Enjoyment of the communion of the Holy Ghost (2 Corinthians 13:14), contrary to the affirmations of Packer, is not only characteristic of better Reformed writers, but it indubitably characterizes historic Baptist theology (which is not Reformed) as well, for conscious, experiential communion with the Trinity is not “magic,” but the plain teaching of Scripture (and so it certainly does not depend upon allegorization of the Song of Solomon of the sort made by Brakel above).  When “the love of God is shed abroad in our hearts by the Holy Ghost which is given unto us” (Romans 5:5), conscious, experiential fellowship is in view.  “God hath sent forth the Spirit of his Son into your hearts, crying, Abba, Father” (Galatians 4:6; Romans 8:15)—what is this but experiential fellowship?  The Apostles could say, “truly our fellowship is with the Father, and with his Son Jesus Christ,” a fellowship as experiential as their fellowship one with another (1 John 1:3).  Christ promises:  “[H]e that loveth me shall be loved of my Father, and I will love him, and will manifest myself to him. . . . I will not leave you comfortless: I will come to you. . . . If a man love me, he will keep my words: and my Father will love him, and we will come unto him, and make our abode with him” (John 14:18-23).  Does Christ manifest Himself to the believer, and come with His Father to abide with the believer, without conscious, experiential fellowship with His beloved redeemed one? To “know the love of Christ, which passeth knowledge” (Ephesians 3:19) cannot be merely intellectual, but also experiential.  When Christ comes in to the believer, to sup with him, experiential fellowship is clearly in view (Revelation 3:20).  J. I. Packer’s affirmation that a life in which the Holy Spirit plays no conscious part is not sub-normal Christianity is extremely dangerous and entirely erroneous.  It should be rejected.  If you feel that it is necessary to read Packer’s writings, do not adopt such terrible theological errors because of a few good things he may have to say on other matters.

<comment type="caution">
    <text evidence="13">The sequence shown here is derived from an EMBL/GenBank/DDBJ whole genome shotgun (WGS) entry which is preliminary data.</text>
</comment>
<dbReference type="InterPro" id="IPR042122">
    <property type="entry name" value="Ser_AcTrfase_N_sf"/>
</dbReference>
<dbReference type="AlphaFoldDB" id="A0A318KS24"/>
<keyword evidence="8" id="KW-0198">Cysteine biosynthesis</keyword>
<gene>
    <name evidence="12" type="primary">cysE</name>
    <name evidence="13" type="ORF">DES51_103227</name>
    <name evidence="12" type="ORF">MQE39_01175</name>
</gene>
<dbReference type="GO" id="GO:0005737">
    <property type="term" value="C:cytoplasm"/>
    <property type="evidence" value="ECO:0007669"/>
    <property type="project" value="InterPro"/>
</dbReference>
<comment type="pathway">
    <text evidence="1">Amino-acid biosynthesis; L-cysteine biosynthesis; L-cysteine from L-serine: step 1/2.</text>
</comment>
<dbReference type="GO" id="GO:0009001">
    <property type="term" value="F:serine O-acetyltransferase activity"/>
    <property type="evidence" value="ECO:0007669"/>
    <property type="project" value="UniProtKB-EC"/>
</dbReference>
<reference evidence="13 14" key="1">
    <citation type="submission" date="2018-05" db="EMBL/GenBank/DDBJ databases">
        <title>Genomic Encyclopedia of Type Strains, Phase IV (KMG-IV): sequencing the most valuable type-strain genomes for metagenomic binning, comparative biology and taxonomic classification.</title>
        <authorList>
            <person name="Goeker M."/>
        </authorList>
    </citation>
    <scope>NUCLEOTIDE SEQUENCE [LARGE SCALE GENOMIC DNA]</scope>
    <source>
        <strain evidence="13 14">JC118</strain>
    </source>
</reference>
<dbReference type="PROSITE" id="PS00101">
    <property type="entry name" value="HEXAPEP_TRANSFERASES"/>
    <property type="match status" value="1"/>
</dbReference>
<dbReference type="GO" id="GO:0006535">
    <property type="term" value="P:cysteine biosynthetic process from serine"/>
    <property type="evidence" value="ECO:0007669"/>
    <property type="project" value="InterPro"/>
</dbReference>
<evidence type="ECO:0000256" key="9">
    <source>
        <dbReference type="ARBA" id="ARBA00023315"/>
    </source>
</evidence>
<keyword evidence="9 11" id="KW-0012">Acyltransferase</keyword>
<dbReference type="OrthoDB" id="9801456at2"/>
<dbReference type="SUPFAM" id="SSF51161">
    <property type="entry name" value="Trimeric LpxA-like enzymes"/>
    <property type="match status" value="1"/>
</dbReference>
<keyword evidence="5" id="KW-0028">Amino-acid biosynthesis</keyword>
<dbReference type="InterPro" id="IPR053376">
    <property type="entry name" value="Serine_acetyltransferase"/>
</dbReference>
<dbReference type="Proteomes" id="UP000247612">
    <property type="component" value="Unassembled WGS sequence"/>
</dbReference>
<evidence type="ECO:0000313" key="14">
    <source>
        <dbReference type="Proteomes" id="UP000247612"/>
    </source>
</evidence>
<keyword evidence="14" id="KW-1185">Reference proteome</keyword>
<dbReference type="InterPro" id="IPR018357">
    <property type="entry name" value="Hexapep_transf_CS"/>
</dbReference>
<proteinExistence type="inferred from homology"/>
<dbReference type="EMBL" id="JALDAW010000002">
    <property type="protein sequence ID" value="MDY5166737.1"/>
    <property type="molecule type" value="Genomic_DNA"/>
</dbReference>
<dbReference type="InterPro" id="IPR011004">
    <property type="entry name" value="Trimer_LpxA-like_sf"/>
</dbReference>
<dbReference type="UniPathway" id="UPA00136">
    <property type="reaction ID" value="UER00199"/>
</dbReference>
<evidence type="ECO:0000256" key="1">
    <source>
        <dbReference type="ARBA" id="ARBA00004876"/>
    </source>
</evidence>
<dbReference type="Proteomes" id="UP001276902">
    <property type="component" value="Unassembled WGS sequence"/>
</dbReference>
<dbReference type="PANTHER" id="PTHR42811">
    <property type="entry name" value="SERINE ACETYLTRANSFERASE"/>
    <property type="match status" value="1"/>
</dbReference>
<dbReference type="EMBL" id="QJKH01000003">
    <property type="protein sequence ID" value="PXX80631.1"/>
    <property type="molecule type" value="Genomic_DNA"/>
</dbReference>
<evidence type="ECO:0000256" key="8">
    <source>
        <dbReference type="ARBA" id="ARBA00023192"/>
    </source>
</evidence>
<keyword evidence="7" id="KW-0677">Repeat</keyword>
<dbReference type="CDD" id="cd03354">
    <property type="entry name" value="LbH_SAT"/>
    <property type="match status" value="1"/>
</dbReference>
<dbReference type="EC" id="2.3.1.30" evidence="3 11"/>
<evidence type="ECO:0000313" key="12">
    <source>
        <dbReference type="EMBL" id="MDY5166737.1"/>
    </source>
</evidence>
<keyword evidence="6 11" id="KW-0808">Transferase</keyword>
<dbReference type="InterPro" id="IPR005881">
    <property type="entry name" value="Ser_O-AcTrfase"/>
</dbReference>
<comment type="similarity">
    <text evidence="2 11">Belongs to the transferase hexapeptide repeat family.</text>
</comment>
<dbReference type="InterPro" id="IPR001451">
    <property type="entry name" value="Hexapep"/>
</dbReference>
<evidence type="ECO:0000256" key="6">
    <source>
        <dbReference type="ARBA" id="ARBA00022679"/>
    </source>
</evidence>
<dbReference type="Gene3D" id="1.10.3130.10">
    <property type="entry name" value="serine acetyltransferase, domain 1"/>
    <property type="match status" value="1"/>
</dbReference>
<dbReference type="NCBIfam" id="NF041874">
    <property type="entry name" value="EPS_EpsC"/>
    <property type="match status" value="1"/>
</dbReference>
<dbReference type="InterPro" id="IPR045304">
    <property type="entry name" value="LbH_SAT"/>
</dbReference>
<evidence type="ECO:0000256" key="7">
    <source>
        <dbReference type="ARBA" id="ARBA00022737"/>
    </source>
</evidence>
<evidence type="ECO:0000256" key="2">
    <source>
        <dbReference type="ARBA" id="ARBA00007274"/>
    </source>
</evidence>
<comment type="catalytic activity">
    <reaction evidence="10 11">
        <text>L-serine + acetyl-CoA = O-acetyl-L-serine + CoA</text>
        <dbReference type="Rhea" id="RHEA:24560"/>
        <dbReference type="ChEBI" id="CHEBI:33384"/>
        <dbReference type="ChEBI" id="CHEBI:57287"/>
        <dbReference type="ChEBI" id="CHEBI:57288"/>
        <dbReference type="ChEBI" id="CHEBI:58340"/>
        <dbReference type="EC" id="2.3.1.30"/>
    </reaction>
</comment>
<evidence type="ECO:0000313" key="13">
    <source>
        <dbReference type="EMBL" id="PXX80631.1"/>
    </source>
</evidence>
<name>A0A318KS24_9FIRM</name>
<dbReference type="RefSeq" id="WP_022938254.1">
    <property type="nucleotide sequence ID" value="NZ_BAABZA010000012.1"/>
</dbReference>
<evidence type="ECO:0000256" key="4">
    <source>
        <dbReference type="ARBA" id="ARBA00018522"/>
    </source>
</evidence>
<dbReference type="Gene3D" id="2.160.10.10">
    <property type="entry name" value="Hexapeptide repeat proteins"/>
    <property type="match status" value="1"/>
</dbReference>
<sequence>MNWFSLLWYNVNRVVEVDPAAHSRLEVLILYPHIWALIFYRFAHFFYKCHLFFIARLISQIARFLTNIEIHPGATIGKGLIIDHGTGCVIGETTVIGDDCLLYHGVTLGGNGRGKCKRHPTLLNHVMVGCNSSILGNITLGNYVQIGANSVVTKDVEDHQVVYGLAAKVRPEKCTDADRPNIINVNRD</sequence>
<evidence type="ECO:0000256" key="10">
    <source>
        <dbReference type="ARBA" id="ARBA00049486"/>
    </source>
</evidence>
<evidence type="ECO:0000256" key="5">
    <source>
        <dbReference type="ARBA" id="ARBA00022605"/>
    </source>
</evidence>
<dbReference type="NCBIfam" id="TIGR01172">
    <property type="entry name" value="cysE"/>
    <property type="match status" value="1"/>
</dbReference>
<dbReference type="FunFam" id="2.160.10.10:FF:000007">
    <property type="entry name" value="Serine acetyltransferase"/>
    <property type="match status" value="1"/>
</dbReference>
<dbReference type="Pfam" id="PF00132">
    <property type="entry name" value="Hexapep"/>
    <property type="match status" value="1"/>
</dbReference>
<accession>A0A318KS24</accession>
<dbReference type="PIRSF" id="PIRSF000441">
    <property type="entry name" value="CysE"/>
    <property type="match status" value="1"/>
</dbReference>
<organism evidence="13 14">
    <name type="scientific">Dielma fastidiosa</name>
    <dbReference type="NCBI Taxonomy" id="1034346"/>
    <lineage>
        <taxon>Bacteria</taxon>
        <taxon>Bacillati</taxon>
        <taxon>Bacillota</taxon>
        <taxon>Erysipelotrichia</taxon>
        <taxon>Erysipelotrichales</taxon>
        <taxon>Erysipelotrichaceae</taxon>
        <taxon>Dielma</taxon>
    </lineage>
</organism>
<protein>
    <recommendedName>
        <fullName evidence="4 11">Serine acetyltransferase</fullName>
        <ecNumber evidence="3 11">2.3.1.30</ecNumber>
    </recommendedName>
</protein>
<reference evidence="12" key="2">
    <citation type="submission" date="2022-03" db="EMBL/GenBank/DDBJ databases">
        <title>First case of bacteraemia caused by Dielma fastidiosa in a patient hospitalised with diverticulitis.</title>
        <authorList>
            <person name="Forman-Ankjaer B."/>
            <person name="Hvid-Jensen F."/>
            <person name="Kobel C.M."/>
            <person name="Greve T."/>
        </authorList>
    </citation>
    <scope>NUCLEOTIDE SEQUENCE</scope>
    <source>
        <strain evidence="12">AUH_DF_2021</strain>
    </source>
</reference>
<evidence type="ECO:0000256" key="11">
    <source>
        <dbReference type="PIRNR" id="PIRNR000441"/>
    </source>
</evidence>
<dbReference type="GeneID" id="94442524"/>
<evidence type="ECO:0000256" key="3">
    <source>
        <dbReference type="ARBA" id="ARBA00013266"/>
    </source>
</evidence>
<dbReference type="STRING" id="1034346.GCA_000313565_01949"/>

-TDR